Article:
Monday, December 8, 2014

After a Half Marathon Walk: Mulling What Matters

The meaning I am finding in the life I've been given isn't going to come from extravagant gestures. It comes, the way grace comes, every day, step by step, ordinary moment by ordinary moment. That is the lesson I learned over the weekend, when my husband and I participated in a half marathon in San Antonio, Texas.

We had trained for this race for months, spending our Saturday and Sunday mornings together, walking and running through parks by the river in our neighborhood. The plan was to meet up with dear old friends in San Antonio for the Rock and Roll series' half marathon. My friend Meredith is a diehard half marathon walker and the weekend was a way to join her and to celebrate her husband's fiftieth birthday. She and her husband, whom we met as engaged couples in Raleigh, NC, are raising their children  outside Indianapolis. They walk much faster than we do and were several corrals ahead of us.

My apologies in advance to anyone who likes a loud and showy corporate-sponsored sporting event,  such as the one the Rock and Roll company puts on, but my husband and I thought the event was disorganized and demoralizing. The expo was loud and the salespeople were brash; one even tried to shove earphones onto my husband's head, insisting he buy them.

We had heard that part of the fun of participating in such a hyped-up event was the energy from the participants, the bands at each mile marker and from the throngs of volunteers along the way cheering us on. This is why I didn't bother turning on my runtastic app; I figured the crowds and the energy would propel me forward.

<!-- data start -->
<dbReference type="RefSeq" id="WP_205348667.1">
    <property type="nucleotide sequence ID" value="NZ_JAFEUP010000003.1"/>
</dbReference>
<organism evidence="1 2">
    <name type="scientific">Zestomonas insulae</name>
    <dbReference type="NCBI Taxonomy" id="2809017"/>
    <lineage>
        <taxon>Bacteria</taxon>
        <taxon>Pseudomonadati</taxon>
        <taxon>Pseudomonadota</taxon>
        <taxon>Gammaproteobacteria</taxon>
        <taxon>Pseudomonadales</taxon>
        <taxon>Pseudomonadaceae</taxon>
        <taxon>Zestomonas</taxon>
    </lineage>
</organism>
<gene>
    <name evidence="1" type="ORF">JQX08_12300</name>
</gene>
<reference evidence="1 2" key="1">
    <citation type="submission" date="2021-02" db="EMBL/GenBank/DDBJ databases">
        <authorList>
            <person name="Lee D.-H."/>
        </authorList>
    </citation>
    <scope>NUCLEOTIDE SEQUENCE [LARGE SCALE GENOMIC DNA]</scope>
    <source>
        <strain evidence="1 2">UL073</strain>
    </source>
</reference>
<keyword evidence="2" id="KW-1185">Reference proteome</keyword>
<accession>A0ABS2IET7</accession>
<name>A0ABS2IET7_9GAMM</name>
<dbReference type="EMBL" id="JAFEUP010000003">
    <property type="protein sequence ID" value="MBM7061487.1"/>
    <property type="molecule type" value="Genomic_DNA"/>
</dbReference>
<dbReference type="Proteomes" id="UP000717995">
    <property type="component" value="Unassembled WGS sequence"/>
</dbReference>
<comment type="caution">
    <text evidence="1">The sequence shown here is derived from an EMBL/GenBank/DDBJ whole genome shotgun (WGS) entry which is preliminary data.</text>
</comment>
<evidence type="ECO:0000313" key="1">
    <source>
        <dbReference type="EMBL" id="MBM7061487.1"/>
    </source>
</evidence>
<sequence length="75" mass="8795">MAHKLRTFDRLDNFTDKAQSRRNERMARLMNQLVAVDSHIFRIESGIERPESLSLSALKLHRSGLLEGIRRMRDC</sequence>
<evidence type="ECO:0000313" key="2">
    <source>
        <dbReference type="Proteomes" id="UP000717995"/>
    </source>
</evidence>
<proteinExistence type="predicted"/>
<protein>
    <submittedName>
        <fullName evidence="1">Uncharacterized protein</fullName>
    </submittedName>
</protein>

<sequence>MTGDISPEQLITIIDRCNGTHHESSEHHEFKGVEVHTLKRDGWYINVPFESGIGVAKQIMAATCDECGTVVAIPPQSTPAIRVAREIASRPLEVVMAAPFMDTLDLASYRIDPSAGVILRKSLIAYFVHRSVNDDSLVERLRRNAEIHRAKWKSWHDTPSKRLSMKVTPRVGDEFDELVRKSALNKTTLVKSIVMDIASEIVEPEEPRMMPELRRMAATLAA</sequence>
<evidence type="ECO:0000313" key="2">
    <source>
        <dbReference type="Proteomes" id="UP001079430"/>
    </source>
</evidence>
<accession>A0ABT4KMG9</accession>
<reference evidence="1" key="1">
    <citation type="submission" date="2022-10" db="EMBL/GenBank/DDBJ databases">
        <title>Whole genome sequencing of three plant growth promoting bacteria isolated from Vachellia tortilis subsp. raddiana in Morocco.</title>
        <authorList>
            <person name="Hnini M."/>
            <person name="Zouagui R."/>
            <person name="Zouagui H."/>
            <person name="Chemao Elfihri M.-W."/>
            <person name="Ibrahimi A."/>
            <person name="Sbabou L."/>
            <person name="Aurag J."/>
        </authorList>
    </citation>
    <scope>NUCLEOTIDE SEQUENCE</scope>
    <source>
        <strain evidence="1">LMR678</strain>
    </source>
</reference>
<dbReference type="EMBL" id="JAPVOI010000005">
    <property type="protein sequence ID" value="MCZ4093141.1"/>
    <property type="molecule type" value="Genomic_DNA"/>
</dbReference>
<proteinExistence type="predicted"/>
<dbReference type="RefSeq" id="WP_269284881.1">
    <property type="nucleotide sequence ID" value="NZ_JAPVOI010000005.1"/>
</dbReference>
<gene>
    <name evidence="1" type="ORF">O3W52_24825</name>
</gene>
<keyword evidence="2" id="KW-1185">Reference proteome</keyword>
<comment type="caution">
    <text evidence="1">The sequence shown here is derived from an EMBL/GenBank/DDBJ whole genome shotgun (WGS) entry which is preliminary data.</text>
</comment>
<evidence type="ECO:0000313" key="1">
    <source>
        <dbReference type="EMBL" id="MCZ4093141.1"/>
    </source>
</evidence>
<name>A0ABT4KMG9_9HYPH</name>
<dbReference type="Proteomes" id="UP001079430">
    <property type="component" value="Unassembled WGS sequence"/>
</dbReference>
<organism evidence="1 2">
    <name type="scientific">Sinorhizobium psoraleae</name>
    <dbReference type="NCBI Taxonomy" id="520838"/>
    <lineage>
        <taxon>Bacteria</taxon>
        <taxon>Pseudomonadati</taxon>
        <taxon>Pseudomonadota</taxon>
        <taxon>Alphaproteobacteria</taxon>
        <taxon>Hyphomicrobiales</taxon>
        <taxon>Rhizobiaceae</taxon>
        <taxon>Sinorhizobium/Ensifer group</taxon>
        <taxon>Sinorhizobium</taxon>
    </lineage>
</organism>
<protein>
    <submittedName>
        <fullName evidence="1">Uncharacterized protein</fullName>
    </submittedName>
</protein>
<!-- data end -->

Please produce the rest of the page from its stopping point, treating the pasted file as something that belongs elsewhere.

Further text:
That might be the case if you are racing in the front or middle of the pack. The experience, however, from the last corral is different. We walked our warmup first mile, at a very modest 18 minutes,  and yet the mile-one neon sign said more than an hour had already passed. That's when we realized the  race organizers were keeping official time from when the first corral left - 45 minutes before we did.

By the time we hit the halfway mark at Trinity University, our pace had improved but the bands had largely disappeared; from then on  the volunteers did not glance up at us as they folded up their tables and swept empty water cups in the streets. The whole thing felt lonely. We were walking and running on hard concrete residential roads and on cobbled stone streets instead of the pedestrian paths we were accustomed to in our county parks. My feet felt blistered, though they were not. Also, water was not always available in the second half of the race because some of water stations had been packed up. Still, we were pacing pretty well. I'm not clear why the bands and the water were gone. We clocked in past the race's four hour limit; it appears the organizers started the clock when the first, not last corral began.

I also had several different physical issues during the walk that you do not want to know about; suffice to say I threw out my walking pants in our hotel room trash can after finishing the race.

Introverts that we are, Greg and I realized we much prefer our walks through our local parks, just the two of us, his fitbit, my runtastic app and our conversations. Including the race and the walk through various airports to get home after midnight, we walked 17.5 miles Sunday and we are creaky but not sore. That is an accomplishment I don't need a fancy, faraway and expensive race to give me.

I am thrilled we got to see our friends, worship with them at deeply transcendent Mass at Cathedral San Fernando, and experience the magic of downtown San Antonio at Advent.

Mostly, I am grateful to realize the best things in my life are right in front of me: my husband, our sons, and walks waiting just out the door of our  home.

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